And that, really, is what Narnia is all about—to teach us about this inner journey that we can take with Aslan.  Isn’t it great?!?!!

 The Silver Chair of Temptation

I just finished reading The Silver Chair.  Of all the things that CS Lewis talks about in this great book, guess what I noticed the most?  Temptation.

 I bet you could give me a few examples if I was quizzing you.  Hmmmmm…lets see:

Jill is tempted to show off and not to trust Aslan…

Eustace and Jill are tempted to quarrel with each other and do
Caspian is tempted to kill Drinian....
Rilian is seduced/tempted by the green are Jill and Eustace...
Jill is tempted not to repeat or look for Aslan's signs....

 That is just some of the obvious ones.

Most of the time the characters succumb to temptation/seduction but in the process Lewis brings up a lot of great examples to help us understand it and things to help us resist it.

Of course the whole story is really about the seduction/temptation of Rilian by the Lady of the Green Kirtle, the Queen of Underland..  Since the green witch took the form of a beautiful lady I imagine he was tempted by lust.  She held him as an absolute slave for 10 years.  (The devil can do that to us too with lust as well as a lot of other evils!!)   Even though he would come to his senses every night for an hour, he was still held so strongly by the witch that he couldn’t break free.

 Each of them in Narnia was tempted in different ways.  Can you think of ways that you have been tempted?  Why was the witch’s seduction and enchantment so powerful?  What was her strength?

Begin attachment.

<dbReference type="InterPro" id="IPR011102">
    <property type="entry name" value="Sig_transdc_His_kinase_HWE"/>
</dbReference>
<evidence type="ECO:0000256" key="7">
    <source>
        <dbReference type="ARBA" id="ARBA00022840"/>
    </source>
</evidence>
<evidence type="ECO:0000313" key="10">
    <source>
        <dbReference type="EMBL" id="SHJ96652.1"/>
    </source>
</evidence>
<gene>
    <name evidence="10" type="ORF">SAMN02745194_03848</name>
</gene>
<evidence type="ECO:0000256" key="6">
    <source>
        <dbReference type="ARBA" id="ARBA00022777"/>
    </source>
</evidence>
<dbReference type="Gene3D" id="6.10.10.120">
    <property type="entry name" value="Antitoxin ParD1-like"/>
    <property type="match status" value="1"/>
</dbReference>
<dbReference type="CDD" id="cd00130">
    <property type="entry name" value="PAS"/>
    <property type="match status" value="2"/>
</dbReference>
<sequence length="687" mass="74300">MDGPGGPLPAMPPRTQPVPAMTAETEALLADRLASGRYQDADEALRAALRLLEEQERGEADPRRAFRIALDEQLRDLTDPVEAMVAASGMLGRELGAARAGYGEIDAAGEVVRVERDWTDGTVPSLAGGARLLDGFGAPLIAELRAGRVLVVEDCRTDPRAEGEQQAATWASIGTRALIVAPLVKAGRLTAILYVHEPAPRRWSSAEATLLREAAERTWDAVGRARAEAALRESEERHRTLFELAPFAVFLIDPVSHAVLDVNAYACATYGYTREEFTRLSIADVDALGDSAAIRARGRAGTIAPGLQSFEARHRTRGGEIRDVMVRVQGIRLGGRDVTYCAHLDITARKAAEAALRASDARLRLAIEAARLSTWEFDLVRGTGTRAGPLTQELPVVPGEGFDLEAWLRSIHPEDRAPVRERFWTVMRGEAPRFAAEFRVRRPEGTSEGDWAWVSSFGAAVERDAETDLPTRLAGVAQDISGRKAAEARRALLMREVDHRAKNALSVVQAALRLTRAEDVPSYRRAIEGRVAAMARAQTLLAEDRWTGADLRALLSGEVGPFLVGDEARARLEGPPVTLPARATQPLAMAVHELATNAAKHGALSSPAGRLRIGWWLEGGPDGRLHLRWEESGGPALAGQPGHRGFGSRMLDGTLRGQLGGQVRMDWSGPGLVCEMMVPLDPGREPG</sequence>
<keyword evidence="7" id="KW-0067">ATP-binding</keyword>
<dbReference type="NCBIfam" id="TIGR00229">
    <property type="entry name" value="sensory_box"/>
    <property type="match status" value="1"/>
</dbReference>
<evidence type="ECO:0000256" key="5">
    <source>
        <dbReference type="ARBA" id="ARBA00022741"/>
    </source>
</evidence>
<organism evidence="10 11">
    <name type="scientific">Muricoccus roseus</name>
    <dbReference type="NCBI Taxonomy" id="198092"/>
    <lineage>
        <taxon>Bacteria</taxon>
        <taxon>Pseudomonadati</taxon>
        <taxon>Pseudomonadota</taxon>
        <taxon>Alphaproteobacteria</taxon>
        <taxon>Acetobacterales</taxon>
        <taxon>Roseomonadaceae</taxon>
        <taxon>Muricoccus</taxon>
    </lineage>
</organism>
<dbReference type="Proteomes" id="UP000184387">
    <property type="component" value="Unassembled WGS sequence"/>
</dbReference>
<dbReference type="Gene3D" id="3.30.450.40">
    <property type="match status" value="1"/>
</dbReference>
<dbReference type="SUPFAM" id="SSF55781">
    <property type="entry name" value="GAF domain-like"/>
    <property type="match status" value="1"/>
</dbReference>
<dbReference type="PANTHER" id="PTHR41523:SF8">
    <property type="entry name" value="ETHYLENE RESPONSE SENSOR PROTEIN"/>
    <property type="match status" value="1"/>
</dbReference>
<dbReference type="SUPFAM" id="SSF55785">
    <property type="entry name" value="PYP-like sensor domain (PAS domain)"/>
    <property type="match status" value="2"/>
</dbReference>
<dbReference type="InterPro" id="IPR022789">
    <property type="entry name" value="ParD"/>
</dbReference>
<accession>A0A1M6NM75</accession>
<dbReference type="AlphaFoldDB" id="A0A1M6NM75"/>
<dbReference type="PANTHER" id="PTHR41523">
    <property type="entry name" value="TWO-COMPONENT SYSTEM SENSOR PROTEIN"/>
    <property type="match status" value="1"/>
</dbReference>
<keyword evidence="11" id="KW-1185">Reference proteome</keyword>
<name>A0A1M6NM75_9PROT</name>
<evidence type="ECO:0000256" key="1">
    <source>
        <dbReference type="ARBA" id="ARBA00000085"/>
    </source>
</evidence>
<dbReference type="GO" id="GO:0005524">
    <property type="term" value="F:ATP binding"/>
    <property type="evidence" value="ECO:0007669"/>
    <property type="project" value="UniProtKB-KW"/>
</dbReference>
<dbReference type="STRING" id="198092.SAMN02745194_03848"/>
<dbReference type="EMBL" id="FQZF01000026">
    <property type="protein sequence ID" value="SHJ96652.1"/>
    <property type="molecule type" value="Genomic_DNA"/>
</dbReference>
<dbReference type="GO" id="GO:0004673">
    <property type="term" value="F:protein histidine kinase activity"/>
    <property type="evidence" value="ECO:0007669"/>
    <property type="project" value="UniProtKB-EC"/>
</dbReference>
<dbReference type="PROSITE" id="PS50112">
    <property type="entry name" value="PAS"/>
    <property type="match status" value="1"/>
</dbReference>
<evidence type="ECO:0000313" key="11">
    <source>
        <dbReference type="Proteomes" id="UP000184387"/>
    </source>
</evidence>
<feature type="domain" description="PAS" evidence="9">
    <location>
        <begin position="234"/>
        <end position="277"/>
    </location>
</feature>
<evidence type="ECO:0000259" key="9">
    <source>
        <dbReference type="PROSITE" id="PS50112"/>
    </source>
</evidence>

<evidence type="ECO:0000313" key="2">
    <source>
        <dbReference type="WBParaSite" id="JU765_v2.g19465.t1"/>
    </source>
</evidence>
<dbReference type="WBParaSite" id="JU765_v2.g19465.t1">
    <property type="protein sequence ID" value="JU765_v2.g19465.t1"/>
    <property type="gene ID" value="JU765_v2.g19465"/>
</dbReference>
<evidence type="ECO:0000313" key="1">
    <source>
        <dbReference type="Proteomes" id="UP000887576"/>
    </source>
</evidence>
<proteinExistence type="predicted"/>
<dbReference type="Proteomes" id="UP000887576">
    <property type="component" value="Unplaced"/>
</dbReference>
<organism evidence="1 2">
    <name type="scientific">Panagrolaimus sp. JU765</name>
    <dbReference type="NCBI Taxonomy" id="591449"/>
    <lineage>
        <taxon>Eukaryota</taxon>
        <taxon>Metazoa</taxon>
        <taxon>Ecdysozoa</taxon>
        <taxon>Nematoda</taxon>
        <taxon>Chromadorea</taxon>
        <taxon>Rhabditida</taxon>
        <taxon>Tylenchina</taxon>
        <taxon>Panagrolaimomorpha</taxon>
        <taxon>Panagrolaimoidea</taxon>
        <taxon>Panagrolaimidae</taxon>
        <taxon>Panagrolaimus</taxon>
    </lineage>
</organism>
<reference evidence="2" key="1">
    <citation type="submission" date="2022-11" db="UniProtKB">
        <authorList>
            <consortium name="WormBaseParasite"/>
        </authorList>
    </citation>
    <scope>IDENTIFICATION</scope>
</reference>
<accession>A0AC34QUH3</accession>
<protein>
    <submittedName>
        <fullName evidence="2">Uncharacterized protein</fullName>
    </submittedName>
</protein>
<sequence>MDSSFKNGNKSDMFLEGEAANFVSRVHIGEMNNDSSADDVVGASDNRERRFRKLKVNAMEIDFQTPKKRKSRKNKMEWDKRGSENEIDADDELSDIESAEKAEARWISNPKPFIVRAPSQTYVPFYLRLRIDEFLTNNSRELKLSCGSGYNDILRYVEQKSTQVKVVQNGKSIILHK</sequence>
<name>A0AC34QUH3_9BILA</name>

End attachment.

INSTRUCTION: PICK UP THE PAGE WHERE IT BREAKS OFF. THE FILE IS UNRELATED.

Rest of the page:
She was so powerful that she held Rilian and the gnomes for many years. But it is so curious to me that she was so relatively easily killed once the truth was exposed!   It seems that her great power was mostly in her deception... her lies.  (Remember?  There is no sun….there is no Narnia…there is no Alsan…)

 She really didn’t have much power over them outside of that.  She was a paper tiger, just like satan, that really didn’t have any power at all, except in her lies.

How did they attempt to overcome her enchantment?   Rilian couldn’t do it by himself could he?  He tried to overcome the spell by crying out for help…he needed others to help him.  And even all of them together couldn’t overcome her could they?  They tried to overcome her by speaking the truth about Narnia, about the sun and about Aslan….right?  But sometimes we need even a little bit more motivation than the truth.

 How did Puddleglum finally overcome the green witch’s enchantment that just about got them?  Do you remember what Puddleglum did?  He stamped the coals with his bare feet! And in the end it was pain that broke the spell.  Lewis says that the pain itself made Puddleglums head perfectly clear.  Unfortunately a lot of times pain is what it takes for us to break free from satan’s lies. 

Of course, burnt Marshwiggle is not at all an enchanting smell either!!!

Then Puddleglum told the witch off (which didn’t make her happy!  But totally brought everyone else around!) in one of my favorite quotes in the book:

"Suppose... suppose we have only dreamed and made up these things like sun, sky, stars, and moon, and Aslan himself. In that case, it seems to me that the made-up things are a good deal better than the real ones. And if this black pit of a kingdom is the best you can make, then it's a poor world. And we four can make a dream world to lick your real one hollow. As for me, I shall live like a Narnian even if there isn't any Narnia. So thank you very much for supper. We're going to leave your court at once and make our way across your great darkness to search for our land above!"
~ Puddleglum ~ The Chronicles of Narnia - The Silver Chair

 The Silver Chair is an amazing and wonderful story and a Christian classic.  No child should miss reading it.  It teaches the truth about satan in ways that most other books can’t.    Isn’t Narnia absolutely awesome?!?!!!!